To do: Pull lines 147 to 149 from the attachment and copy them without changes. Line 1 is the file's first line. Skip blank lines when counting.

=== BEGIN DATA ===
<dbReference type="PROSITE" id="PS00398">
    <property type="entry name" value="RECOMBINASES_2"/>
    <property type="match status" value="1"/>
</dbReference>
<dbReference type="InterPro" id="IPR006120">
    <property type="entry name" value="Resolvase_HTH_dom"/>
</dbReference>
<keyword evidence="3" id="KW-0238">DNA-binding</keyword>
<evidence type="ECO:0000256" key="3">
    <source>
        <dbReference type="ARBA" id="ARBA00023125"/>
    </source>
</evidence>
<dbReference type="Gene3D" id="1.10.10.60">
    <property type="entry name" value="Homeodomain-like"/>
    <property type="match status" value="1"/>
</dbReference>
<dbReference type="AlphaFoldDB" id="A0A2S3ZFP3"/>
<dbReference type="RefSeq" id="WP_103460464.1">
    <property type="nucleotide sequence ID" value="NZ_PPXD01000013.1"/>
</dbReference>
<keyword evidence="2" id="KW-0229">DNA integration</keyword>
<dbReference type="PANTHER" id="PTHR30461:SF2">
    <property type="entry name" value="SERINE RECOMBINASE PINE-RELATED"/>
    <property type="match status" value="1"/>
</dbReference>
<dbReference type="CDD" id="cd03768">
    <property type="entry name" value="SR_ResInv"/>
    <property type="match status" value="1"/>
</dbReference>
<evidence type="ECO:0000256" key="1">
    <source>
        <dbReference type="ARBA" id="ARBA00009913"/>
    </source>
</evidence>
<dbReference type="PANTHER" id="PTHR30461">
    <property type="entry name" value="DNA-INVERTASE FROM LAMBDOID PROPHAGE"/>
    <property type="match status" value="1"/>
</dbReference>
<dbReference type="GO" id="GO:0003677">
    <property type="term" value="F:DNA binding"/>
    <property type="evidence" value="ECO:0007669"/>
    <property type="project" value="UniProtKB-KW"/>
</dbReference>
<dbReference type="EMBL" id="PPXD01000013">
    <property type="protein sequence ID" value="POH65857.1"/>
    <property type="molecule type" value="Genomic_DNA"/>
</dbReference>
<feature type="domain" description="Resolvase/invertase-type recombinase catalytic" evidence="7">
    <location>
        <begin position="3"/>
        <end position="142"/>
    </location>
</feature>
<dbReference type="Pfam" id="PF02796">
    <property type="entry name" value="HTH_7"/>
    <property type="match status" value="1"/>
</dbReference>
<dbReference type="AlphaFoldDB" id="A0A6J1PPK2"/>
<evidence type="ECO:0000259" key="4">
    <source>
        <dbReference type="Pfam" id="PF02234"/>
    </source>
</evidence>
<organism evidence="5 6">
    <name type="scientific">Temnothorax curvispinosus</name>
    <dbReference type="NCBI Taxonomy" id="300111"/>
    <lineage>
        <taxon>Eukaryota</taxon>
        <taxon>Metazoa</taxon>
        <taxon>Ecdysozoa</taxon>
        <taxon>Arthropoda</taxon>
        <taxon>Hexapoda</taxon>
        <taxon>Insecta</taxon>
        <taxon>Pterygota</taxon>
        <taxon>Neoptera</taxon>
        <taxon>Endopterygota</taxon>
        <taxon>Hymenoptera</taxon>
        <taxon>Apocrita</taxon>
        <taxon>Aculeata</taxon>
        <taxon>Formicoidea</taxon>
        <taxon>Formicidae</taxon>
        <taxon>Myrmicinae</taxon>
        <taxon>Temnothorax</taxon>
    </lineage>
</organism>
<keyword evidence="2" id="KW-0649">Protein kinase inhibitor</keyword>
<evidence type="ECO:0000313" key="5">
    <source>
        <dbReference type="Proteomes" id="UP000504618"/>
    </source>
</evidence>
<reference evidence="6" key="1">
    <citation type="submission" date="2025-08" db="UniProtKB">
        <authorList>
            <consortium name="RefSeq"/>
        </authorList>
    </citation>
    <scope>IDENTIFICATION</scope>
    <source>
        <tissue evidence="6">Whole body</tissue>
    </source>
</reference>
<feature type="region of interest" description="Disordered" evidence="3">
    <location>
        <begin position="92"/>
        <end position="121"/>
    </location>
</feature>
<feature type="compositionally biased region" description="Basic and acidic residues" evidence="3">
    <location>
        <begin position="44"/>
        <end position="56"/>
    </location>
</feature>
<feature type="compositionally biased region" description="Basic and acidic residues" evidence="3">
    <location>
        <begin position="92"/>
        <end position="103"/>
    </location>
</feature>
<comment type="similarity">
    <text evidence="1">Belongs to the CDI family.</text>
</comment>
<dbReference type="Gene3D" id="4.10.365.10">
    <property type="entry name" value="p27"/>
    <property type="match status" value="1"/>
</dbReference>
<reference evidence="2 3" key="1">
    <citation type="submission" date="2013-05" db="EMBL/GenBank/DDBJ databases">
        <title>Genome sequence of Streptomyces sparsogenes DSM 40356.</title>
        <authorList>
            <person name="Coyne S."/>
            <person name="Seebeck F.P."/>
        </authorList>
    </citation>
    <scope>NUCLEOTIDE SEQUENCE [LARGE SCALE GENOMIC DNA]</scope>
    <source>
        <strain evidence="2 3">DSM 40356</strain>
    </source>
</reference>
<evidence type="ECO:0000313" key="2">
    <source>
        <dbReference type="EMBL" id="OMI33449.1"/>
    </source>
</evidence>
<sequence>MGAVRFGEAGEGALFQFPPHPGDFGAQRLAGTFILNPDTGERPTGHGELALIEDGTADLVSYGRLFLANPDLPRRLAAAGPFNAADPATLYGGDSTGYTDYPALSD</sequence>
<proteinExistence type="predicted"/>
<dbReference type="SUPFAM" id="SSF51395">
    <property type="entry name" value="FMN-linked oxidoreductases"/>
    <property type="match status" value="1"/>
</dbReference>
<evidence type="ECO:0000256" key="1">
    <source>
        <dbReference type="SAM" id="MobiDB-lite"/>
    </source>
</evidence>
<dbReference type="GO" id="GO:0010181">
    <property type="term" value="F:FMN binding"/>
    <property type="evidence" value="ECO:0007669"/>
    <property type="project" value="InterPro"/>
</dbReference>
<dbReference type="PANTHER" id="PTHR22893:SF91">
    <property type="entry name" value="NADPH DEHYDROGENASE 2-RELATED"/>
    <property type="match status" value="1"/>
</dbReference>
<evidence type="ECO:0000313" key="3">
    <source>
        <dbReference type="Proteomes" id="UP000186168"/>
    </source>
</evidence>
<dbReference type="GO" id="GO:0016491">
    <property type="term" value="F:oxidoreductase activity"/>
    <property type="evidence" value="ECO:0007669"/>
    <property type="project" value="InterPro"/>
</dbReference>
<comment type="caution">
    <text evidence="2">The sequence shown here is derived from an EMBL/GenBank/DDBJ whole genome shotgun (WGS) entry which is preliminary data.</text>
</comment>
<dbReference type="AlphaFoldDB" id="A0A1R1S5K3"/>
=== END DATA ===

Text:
<sequence>MGAVRFGEAGEGALFQFPPHPGDFGAQRLAGTFILNPDTGERPTGHGELALIEDGTADLVSYGRLFLANPDLPRRLAAAGPFNAADPATLYGGDSTGYTDYPALSD</sequence>
<proteinExistence type="predicted"/>
<dbReference type="SUPFAM" id="SSF51395">